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Together we can make a difference

On December 7th1988 I was listening to the news and heard with shock reports of an earthquake in Armenia that had devastated the country and killed 60,000. I felt horrified at the immensity of the destruction and was overwhelmed by it. We were near Christmas and looking forward to a time of celebration and here were people who had lost everything.

What could one person do in the face of so much human pain? I felt powerless at first but then resolved to do what I could. I was 18 and living in a small village outside Cambridge. I grabbed an empty cocoa tin and started knocking on doors asking for donations. At first it was neighbours and people who knew me. Then the challenge came to start going to people I did not know. I simply explained that I had heard the news and felt so sad for the people there that I wanted to collect money for them. Some people questioned my credentials for doing so – an empty cocoa tim not seeming to be that official! I simply gave them all that I could: my word and my promise that the money was going to be donated to the relief effort.

Soon my tin was full of money and I had to return home. I went out again and by the end of the day had collected over £400.

This was a real lesson for me. In the face of overwhelming disaster it would have been so easy to give up and feel that there was nothing I could do, or make a small donation feeling it was of little worth. But together we have the power to make a difference. When the news of the donation was reported the whole village felt it had played a part in the relief effort and I saw that if one person chooses to act for the good of the community it can have a powerful effect. One thing that was repeated at many doors was people saying they had thought to donate but were not sure how to so they were grateful someone was collecting. In our busy lives donating to a cause can be just one more thing to do that we don’t get round to.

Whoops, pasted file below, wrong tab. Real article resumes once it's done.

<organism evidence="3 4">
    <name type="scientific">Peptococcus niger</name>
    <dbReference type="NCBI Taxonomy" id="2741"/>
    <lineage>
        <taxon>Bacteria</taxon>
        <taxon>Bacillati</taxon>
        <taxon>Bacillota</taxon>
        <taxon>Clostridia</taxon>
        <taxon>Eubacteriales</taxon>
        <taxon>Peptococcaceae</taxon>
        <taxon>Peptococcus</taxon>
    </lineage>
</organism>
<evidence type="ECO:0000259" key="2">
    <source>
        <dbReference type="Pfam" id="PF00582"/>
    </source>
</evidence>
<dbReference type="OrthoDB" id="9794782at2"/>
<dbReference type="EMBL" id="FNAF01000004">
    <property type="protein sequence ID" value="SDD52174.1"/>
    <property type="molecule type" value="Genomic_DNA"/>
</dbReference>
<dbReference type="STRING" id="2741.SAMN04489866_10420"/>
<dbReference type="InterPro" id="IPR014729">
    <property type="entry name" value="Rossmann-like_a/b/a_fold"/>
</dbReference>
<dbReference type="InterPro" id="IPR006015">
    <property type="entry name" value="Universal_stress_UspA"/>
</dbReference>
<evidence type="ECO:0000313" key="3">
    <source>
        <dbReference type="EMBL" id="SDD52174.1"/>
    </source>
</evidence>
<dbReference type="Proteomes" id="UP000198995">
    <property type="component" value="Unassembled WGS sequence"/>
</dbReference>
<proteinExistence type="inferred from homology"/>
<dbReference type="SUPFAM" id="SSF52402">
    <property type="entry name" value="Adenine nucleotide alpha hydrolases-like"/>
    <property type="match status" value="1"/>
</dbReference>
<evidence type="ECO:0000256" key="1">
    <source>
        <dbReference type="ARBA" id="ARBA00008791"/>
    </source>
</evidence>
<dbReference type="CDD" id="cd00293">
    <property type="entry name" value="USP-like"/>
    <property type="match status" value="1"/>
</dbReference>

Once again we are nearing Christmas and what is reported as the strongest tornado ever recorded has hit the Philippines and is on its way to Vietnam. The potential loss of life is already estimated at 10,000. A 300 mile wide tornado with winds of up to 235 mph has ripped the infrastructure apart, destroyed homes and separated mothers and children. Seeing the pictures and reading the reports I feel like crying at the immensity of suffering that is there to view. But this is not a disaster movie. These are real lives and it will take time to repair. Some of the people now displaced had already been evacuated from their homes after a severe earthquake last month, so they have lost out twice.

Once again I reach out to the community I can connect to. This time I do not have a cocoa tin but links to well established disaster relief providers! Clearly you may not be in a position to donate anything and if that is the case please feel the power of sending your well wishing to the people concerned through the Loving Kindness practice. But if you are able to donate do so knowing you are part of a community and that together we can make a difference.